Marian Miner Cook
Athenaeum

A distinctive
feature of social and
cultural life at CMC

April, 2018

Monday, April 02, 2018 - Evening Program
The Politics of Movie and TV Endings: A Screenwriter’s Perspective
David E. Tolchinsky P'20

What does the ending of a movie or television tell you about the politics of the storyteller, the intended audience, or the time period in which it was produced? Using diverse movie and television clips, screenwriter and Northwestern University department of radio-tv-film chairman David Tolchinsky P'20 will discuss how endings change not just based on the needs of a story, but also the prevailing zeitgeist. He will also discuss contemporary trends in endings and how to interpret their deeper meanings. Finally, he will reflect on the importance for authors to protect what they believe to be the right ending, even if unpopular.

 

David E. Tolchinsky P'20 is a screenwriter/playwright/director and the chair of Northwestern University's Department of Radio-TV-Film and Founder/Director of Northwestern's MFA in Writing for Screen+Stage.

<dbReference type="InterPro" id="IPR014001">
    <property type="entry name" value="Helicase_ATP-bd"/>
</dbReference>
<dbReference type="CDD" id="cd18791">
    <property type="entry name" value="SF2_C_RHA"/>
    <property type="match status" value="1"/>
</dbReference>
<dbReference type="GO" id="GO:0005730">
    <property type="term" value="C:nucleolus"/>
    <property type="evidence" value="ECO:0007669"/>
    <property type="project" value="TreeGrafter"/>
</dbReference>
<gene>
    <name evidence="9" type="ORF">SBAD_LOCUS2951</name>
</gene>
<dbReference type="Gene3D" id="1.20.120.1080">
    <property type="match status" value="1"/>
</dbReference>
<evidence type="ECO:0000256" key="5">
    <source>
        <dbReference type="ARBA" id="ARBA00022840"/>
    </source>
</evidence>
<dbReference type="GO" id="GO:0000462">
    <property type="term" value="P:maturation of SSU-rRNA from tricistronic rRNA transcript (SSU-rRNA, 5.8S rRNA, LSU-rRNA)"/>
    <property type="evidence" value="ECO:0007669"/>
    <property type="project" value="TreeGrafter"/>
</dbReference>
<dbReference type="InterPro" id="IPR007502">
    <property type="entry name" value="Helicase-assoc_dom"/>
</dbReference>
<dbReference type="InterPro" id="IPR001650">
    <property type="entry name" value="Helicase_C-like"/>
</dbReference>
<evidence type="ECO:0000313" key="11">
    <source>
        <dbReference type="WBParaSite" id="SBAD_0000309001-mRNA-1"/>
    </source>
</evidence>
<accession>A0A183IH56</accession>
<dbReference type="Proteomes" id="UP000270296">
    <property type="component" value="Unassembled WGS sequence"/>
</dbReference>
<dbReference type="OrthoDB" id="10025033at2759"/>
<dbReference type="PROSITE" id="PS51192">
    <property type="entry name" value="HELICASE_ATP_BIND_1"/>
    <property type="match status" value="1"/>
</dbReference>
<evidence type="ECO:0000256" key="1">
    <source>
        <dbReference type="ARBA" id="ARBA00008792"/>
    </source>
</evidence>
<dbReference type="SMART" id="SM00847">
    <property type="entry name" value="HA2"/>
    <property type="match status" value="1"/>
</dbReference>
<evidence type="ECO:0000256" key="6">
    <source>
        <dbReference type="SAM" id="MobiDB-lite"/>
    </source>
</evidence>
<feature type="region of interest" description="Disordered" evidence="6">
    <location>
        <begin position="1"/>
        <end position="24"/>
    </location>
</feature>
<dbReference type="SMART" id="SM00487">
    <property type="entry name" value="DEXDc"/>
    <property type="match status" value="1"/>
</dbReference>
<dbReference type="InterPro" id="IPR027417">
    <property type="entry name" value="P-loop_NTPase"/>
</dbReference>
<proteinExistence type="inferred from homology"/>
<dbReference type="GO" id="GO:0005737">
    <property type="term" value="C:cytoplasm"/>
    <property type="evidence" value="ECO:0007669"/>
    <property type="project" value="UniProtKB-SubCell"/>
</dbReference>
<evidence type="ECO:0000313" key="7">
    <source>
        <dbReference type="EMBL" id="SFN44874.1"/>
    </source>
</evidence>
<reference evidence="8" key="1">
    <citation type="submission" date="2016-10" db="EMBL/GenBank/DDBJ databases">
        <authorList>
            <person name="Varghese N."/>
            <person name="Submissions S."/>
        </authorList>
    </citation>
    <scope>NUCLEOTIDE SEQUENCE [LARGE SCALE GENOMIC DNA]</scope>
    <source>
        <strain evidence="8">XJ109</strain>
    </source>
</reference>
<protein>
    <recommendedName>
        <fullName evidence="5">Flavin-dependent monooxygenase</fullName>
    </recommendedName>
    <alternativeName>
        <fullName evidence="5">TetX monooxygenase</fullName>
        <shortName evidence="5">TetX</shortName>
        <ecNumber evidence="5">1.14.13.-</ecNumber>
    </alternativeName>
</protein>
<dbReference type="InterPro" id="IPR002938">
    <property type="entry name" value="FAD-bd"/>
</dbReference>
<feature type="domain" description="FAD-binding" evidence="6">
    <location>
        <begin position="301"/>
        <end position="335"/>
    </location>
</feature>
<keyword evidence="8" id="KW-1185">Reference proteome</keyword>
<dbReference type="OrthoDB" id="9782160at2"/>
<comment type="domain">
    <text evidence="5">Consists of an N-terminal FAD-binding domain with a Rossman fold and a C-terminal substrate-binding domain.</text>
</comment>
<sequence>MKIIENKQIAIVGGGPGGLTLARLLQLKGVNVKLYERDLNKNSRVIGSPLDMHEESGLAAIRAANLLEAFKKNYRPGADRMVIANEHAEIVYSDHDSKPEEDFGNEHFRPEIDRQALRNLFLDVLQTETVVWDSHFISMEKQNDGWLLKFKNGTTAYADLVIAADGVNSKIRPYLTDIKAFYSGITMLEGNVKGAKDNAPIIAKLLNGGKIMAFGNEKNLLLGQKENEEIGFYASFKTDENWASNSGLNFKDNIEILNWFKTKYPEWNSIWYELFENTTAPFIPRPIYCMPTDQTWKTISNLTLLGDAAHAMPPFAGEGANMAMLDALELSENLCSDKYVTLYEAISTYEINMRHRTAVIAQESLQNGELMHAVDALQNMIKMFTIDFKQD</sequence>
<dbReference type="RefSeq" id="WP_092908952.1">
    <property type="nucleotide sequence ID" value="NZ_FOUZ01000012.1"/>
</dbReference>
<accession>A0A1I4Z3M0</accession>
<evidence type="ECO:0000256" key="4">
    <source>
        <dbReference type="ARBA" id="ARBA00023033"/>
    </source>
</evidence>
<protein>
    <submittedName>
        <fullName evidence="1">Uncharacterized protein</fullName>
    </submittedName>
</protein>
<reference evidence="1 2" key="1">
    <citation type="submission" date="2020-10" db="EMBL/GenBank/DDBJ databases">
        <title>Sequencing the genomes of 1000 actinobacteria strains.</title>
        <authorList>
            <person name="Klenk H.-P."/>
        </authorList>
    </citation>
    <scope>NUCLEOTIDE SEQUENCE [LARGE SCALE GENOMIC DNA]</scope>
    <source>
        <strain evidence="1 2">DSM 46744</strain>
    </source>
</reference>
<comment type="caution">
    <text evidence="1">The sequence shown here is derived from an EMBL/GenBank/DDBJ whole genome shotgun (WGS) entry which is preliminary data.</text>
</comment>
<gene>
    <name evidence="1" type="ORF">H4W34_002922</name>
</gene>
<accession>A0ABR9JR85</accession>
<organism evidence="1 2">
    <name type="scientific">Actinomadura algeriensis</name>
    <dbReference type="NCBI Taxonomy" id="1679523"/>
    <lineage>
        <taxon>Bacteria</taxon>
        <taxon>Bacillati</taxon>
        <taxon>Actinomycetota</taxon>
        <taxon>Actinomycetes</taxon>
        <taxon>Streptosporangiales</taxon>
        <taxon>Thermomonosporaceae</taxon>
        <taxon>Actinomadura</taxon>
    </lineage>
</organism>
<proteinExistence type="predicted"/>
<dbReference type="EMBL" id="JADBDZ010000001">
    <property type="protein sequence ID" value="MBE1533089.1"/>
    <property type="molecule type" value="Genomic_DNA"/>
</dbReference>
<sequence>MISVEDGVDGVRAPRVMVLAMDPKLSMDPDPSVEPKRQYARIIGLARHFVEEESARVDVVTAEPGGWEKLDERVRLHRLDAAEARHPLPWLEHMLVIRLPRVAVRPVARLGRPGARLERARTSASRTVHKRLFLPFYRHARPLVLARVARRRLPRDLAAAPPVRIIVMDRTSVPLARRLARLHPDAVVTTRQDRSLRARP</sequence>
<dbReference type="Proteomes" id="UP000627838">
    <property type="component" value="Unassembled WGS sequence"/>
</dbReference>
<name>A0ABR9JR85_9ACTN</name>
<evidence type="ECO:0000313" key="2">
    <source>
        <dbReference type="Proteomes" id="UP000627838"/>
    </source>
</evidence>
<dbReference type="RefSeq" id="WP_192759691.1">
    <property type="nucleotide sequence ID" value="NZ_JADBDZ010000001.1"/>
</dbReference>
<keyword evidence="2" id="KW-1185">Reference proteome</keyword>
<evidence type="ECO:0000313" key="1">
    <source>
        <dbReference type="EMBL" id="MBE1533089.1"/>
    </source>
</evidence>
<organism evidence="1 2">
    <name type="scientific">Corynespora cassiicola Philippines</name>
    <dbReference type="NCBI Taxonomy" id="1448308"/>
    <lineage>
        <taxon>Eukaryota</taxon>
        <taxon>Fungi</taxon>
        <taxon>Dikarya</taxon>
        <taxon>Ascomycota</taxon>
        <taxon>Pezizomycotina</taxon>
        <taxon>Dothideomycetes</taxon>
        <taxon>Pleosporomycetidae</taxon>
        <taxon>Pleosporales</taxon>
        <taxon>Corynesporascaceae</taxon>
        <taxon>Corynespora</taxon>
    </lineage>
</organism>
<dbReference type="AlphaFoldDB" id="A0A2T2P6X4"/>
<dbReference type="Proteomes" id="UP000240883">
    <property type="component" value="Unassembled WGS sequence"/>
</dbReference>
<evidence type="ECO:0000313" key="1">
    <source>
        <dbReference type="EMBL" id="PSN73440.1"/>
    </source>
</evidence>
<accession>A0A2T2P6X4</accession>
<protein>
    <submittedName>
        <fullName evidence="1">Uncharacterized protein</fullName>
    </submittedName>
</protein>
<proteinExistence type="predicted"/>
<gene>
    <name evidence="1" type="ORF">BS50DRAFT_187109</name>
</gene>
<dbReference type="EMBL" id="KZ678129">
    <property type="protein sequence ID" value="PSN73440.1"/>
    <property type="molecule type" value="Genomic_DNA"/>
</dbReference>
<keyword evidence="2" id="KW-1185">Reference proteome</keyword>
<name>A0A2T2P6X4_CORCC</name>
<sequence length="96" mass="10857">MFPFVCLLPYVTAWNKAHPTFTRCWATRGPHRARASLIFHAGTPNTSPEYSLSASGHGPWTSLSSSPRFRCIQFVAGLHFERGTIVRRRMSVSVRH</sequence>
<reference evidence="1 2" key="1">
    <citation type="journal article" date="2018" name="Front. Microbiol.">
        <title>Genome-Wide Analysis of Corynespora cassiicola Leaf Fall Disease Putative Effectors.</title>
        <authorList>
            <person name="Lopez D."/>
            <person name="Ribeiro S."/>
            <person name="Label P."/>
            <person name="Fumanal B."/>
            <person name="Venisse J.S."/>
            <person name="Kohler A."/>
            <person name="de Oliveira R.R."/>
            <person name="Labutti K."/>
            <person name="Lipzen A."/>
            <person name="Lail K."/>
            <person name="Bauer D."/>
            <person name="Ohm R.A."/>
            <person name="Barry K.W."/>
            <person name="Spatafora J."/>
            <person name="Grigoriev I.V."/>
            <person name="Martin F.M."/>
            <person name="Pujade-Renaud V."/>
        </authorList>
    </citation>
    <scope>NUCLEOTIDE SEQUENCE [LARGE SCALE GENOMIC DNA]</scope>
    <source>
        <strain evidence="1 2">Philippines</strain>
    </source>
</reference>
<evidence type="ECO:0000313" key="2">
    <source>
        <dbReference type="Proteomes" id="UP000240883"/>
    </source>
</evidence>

Tolchinsky's work often centers on teen subcultures, psychological horror, mental illness, and the figure of the psychiatrist. Increasingly, he’s been interested in health and illness in the modern world, especially illnesses that are not easily explainable. He has been commissioned by such studios as Touchstone/Disney, MGM, Ivan Reitman's Montecito Pictures, USA Networks, among others, to write feature screenplays. 

He was  the recipient of a 2014 Illinois Arts Council Artist Fellowship in Literature (Poetry, Prose, Scriptworks) and was voted Best Director for the New York production of his play, an adaptation of his essay, Where's the Rest of Me?  Recently, he co-curated Sick by Seven (seven plays/films about mental illness) at A Red Orchid Theatre in Chicago, wrote and co-produced The Coming of Age, which received a Silver Medal from the Los Angeles Film Review, and he was number 7 on New City's Film 50 2017: Chicago Screen Gems. Currently, he is directing a psychological thriller, Cassandra, about the memory recovery movement in the '90s, and is working on a play about the rogue 1940’s psychologist Wilhelm Reich.